Don't go into photography, or anything else for that matter, just to make money. Find what you are passionate about and make that work for you. If you are thinking about photography just because your friend does it and makes money at it, you won't succeed. You have to love it in order for something special to be reflected in your images and for them to tell a story. There are a lot of short term photographers out there who don't know what photography entails and they don't last.  If you figure out what you love and how to get paid to do it, you will succeed.


6. Don’t price yourself out of the people you would prefer to capture.
This one is personal.  People tell me ALL THE TIME that I don't charge enough.  I know that and it is intentional.  I really like my clients and I know that if I raise my prices to the rate of other photographers, with my experience and gear, that I will price myself out of the types of clients I enjoy the most.  Let me put it this way: Just because you can hang out with the Country Club crowd doesn't mean that you should.  

In my experience, clients who can afford the higher fee are generally more concerned about creating a perception than capturing a moment in time.  Authenticity is important to me.   I am not into photography to help promote someone's family image on Facebook but instead to help them capture their family reality.   What can I say but that I tend to find those clients in my current fee schedule so I will keep it there.  Same is true in life and it goes back to the Country Club statement.  Relationships are more fulfilling if they are about authentic connections instead of fabricated perceptions.


7. Forgive yourself.  You are a work in progress. 
The haunting began after my first year as a professional photographer.  I wasn't haunted by ghosts, but rather images of my past.  Images I had taken with my camera and had thought were good.  I would walk into someone's home and see my pictures on their wall and immediately notice something I would now do differently.   After several times, I actually considered quitting photography or refunding people their money.  Isn't life the same way?  Do you ever feel like you need to go back 10-20 years and apologize to people for your behavior then?

I am learning to be thankful for those little revelations of past mistakes because they bring to light how far God has brought me since then.  Make those moments a time to rejoice in your improvement instead of running from your failures.  We all have them, so forgive yourself.



Saturday, November 15, 2014

Who Are Your Five?

I just returned from an incredible trip to Bolivia and I look forward to sharing what I learned there soon. Before I talk about Bolivia, I want to finish processing something that was stirring in my brain before I left.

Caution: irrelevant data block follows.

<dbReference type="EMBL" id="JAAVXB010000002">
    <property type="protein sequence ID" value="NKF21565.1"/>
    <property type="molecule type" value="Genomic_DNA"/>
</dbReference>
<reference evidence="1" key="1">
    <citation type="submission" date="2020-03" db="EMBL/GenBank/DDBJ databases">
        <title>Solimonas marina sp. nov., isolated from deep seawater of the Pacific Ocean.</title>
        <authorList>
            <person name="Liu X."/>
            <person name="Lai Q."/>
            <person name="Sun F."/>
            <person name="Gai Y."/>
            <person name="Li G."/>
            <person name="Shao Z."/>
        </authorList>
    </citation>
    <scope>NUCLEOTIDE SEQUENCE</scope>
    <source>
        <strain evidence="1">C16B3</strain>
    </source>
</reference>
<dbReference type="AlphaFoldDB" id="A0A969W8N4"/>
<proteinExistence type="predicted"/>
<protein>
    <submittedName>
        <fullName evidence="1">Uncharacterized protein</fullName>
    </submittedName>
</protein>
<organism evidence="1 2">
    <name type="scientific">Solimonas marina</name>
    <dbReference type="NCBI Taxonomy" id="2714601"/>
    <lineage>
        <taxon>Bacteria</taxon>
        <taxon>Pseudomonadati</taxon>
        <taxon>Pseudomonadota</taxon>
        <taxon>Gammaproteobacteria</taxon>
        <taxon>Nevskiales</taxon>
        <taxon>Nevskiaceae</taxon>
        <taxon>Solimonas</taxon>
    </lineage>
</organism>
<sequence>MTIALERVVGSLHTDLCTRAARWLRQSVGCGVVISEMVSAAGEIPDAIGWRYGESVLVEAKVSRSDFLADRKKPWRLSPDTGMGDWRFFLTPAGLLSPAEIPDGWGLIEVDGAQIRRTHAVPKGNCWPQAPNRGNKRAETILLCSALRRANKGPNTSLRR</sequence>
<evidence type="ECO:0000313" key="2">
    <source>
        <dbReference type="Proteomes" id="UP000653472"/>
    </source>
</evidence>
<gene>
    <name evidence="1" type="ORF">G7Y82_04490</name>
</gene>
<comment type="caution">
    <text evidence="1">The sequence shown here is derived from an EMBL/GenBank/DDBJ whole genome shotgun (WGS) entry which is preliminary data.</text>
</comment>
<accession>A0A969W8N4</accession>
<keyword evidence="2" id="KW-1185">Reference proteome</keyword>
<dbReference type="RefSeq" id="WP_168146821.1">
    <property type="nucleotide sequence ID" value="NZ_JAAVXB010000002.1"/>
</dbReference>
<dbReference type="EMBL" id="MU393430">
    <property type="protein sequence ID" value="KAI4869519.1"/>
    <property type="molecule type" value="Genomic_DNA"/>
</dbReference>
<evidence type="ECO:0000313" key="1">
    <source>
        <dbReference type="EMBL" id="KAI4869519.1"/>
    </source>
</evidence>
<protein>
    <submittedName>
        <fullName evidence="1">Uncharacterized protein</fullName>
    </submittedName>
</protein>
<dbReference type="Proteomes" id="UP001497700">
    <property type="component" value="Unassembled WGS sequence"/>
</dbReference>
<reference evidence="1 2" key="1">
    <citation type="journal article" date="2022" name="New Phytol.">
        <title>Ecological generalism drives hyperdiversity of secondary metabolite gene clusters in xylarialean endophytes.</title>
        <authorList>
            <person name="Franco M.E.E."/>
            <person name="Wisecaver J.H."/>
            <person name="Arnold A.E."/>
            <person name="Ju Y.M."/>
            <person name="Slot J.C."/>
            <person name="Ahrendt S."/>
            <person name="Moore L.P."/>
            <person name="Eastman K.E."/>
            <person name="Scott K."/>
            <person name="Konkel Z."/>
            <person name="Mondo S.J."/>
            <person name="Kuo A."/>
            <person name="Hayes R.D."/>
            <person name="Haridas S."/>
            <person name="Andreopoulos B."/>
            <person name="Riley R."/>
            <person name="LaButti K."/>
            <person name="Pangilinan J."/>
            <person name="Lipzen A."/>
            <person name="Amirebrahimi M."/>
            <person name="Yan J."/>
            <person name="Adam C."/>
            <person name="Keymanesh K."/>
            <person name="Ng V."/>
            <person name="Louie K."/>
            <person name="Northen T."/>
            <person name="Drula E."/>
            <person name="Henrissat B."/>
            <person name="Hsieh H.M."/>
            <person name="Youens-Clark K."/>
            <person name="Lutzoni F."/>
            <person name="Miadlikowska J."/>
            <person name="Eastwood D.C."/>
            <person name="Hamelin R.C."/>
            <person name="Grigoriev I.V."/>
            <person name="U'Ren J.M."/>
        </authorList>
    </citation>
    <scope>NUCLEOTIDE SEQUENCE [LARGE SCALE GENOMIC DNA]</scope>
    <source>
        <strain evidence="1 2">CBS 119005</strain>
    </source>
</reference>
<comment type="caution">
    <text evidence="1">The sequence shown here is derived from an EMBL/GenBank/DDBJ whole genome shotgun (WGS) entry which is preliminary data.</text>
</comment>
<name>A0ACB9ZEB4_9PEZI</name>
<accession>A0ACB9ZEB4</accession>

Last week, I heard this quote and it really stuck with me. I was at an event for teenagers so of course they were using it to share the message that you should choose your friends wisely. This is true for teenagers, but it also got me thinking about who my five are and what influence they have on me. It is important to note that my five don't preach these lessons to me but just simply live them out in my presence.
So here you have it as I process out loud once again.

"Lessons From My Five"

1. Forgive always, persevere continually, and relate to people based on how God sees them instead of how they behave.
The first member of my five is one of the most forgiving people I know. Where I have demonstrated a bad habit of mentally categorizing people based on their behaviors, this person relates to everyone based upon their potential. He forgives well and he forgives often. This member of my five helps me not to write people off but to step beyond my need for safety and push forward in my relationships. Forgive always. Persevere continually. Relate to people based on how God sees them instead of how they behave. He makes it look easy.


2. Your resources should be used to bless others who are less fortunate and all circumstances should be viewed through the perspective of God's love for you. 
I struggle to put into words how much my next member of my five has shaped my life and my theology. She is hands down the most giving person I know. She doesn't just responds to needs as she sees them but plans out her giving as a way to hold herself accountable to being generous. Her example is a constant reminder to hold my possessions loosely.

As if that wasn't enough, she is also a great resource for perspective. Her faith is so ingrained in her being that she can't evaluate a situation without seeing it through the lens of God's love for her and His desire to shape her into His image. I love sharing what God is teaching me with her so I can hear her take on it through her faith and experience.


3. Treat others the way you want to be treated and bless others without expecting anything in return.
The third member of my five is a real sweetheart. Serving others is not something she has to remind herself to do but it is part of her DNA. I have heard before that your calling should give you energy. Where constantly cooking for others or jumping in to rescue someone in a bind would lead me to exhaustion, I believe it actually energizes her. She loves to serve. Receiving the blessing of her service to my family reminds me of the need to pull my head out of my own schedule long enough to see how I might help someone else. I am nowhere near her radar on this but her example is helping me want to try.


4. Place your family first. Advocate for them, serve them, and be their primary place of encouragement.
The fourth member of my five is a great cheerleader. Not the scantily clad kind but the "you've got what it takes to do this" kind. :) She spends her days advocating for her child who has a learning disability and it is not uncommon for me to receive an message requesting prayer for her husband with a project he has at work. She truly orders her days around her calling to serve her family. Watching her challenges me to make my family my priority.